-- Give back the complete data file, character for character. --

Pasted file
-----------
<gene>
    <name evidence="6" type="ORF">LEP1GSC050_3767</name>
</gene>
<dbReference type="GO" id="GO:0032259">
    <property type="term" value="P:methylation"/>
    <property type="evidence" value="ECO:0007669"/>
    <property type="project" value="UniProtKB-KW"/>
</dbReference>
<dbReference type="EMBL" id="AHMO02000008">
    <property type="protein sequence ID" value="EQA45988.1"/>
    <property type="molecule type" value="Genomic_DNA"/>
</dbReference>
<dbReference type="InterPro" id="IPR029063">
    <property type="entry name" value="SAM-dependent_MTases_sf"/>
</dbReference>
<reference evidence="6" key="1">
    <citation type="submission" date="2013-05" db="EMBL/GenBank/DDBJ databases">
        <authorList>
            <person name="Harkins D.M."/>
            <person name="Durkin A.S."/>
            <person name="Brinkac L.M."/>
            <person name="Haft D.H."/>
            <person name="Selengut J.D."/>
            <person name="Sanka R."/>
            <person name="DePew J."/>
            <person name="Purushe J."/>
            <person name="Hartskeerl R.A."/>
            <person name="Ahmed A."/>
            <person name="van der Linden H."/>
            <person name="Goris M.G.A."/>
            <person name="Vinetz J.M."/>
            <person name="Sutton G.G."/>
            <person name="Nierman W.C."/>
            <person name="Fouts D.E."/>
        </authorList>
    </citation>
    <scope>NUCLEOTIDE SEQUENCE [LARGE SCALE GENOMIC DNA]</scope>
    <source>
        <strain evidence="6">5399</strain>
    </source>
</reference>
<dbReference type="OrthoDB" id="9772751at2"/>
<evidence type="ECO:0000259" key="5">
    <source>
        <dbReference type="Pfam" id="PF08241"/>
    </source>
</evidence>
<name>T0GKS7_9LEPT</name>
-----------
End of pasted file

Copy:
<gene>
    <name evidence="6" type="ORF">LEP1GSC050_3767</name>
</gene>
<dbReference type="GO" id="GO:0032259">
    <property type="term" value="P:methylation"/>
    <property type="evidence" value="ECO:0007669"/>
    <property type="project" value="UniProtKB-KW"/>
</dbReference>
<dbReference type="EMBL" id="AHMO02000008">
    <property type="protein sequence ID" value="EQA45988.1"/>
    <property type="molecule type" value="Genomic_DNA"/>
</dbReference>
<dbReference type="InterPro" id="IPR029063">
    <property type="entry name" value="SAM-dependent_MTases_sf"/>
</dbReference>
<reference evidence="6" key="1">
    <citation type="submission" date="2013-05" db="EMBL/GenBank/DDBJ databases">
        <authorList>
            <person name="Harkins D.M."/>
            <person name="Durkin A.S."/>
            <person name="Brinkac L.M."/>
            <person name="Haft D.H."/>
            <person name="Selengut J.D."/>
            <person name="Sanka R."/>
            <person name="DePew J."/>
            <person name="Purushe J."/>
            <person name="Hartskeerl R.A."/>
            <person name="Ahmed A."/>
            <person name="van der Linden H."/>
            <person name="Goris M.G.A."/>
            <person name="Vinetz J.M."/>
            <person name="Sutton G.G."/>
            <person name="Nierman W.C."/>
            <person name="Fouts D.E."/>
        </authorList>
    </citation>
    <scope>NUCLEOTIDE SEQUENCE [LARGE SCALE GENOMIC DNA]</scope>
    <source>
        <strain evidence="6">5399</strain>
    </source>
</reference>
<dbReference type="OrthoDB" id="9772751at2"/>
<evidence type="ECO:0000259" key="5">
    <source>
        <dbReference type="Pfam" id="PF08241"/>
    </source>
</evidence>
<name>T0GKS7_9LEPT</name>